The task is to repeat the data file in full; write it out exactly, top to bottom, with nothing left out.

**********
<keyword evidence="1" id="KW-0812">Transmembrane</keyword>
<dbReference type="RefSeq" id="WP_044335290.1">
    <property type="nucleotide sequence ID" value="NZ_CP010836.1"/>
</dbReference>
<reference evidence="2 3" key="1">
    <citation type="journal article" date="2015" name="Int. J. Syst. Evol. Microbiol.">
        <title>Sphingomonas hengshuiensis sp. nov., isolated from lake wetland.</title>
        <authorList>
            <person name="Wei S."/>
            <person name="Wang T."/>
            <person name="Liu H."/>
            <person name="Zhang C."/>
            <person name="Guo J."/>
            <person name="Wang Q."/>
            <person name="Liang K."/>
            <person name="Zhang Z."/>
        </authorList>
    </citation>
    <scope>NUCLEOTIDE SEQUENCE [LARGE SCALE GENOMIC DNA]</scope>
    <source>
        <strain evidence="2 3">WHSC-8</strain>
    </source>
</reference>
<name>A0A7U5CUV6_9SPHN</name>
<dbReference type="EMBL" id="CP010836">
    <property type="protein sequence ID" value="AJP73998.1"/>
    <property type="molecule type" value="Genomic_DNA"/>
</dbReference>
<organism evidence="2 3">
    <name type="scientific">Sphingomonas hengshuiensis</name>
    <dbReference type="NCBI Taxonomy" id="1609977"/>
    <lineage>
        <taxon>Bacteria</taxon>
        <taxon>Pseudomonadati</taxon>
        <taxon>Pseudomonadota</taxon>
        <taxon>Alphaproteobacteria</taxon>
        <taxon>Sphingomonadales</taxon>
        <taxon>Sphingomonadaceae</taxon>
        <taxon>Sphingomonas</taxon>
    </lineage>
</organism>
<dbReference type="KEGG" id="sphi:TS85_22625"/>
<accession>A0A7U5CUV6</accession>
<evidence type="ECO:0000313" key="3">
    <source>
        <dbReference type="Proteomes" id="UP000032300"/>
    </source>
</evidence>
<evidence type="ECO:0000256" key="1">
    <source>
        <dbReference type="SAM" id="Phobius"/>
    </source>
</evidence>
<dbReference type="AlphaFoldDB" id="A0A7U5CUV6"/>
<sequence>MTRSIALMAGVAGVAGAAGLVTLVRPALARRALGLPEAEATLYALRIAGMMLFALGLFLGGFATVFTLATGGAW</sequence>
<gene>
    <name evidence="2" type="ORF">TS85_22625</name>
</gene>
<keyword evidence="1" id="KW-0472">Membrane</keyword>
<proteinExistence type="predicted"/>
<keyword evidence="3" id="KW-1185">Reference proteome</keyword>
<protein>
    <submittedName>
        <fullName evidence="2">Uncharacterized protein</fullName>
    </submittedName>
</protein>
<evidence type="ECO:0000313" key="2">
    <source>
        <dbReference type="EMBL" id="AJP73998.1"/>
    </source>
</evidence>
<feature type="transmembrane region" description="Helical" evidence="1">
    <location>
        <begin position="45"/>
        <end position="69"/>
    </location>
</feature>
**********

<keyword evidence="1" id="KW-0812">Transmembrane</keyword>
<dbReference type="RefSeq" id="WP_044335290.1">
    <property type="nucleotide sequence ID" value="NZ_CP010836.1"/>
</dbReference>
<reference evidence="2 3" key="1">
    <citation type="journal article" date="2015" name="Int. J. Syst. Evol. Microbiol.">
        <title>Sphingomonas hengshuiensis sp. nov., isolated from lake wetland.</title>
        <authorList>
            <person name="Wei S."/>
            <person name="Wang T."/>
            <person name="Liu H."/>
            <person name="Zhang C."/>
            <person name="Guo J."/>
            <person name="Wang Q."/>
            <person name="Liang K."/>
            <person name="Zhang Z."/>
        </authorList>
    </citation>
    <scope>NUCLEOTIDE SEQUENCE [LARGE SCALE GENOMIC DNA]</scope>
    <source>
        <strain evidence="2 3">WHSC-8</strain>
    </source>
</reference>
<name>A0A7U5CUV6_9SPHN</name>
<dbReference type="EMBL" id="CP010836">
    <property type="protein sequence ID" value="AJP73998.1"/>
    <property type="molecule type" value="Genomic_DNA"/>
</dbReference>
<organism evidence="2 3">
    <name type="scientific">Sphingomonas hengshuiensis</name>
    <dbReference type="NCBI Taxonomy" id="1609977"/>
    <lineage>
        <taxon>Bacteria</taxon>
        <taxon>Pseudomonadati</taxon>
        <taxon>Pseudomonadota</taxon>
        <taxon>Alphaproteobacteria</taxon>
        <taxon>Sphingomonadales</taxon>
        <taxon>Sphingomonadaceae</taxon>
        <taxon>Sphingomonas</taxon>
    </lineage>
</organism>
<dbReference type="KEGG" id="sphi:TS85_22625"/>
<accession>A0A7U5CUV6</accession>
<evidence type="ECO:0000313" key="3">
    <source>
        <dbReference type="Proteomes" id="UP000032300"/>
    </source>
</evidence>
<evidence type="ECO:0000256" key="1">
    <source>
        <dbReference type="SAM" id="Phobius"/>
    </source>
</evidence>
<dbReference type="AlphaFoldDB" id="A0A7U5CUV6"/>
<sequence>MTRSIALMAGVAGVAGAAGLVTLVRPALARRALGLPEAEATLYALRIAGMMLFALGLFLGGFATVFTLATGGAW</sequence>
<gene>
    <name evidence="2" type="ORF">TS85_22625</name>
</gene>
<keyword evidence="1" id="KW-0472">Membrane</keyword>
<proteinExistence type="predicted"/>
<keyword evidence="3" id="KW-1185">Reference proteome</keyword>
<protein>
    <submittedName>
        <fullName evidence="2">Uncharacterized protein</fullName>
    </submittedName>
</protein>
<evidence type="ECO:0000313" key="2">
    <source>
        <dbReference type="EMBL" id="AJP73998.1"/>
    </source>
</evidence>
<feature type="transmembrane region" description="Helical" evidence="1">
    <location>
        <begin position="45"/>
        <end position="69"/>
    </location>
</feature>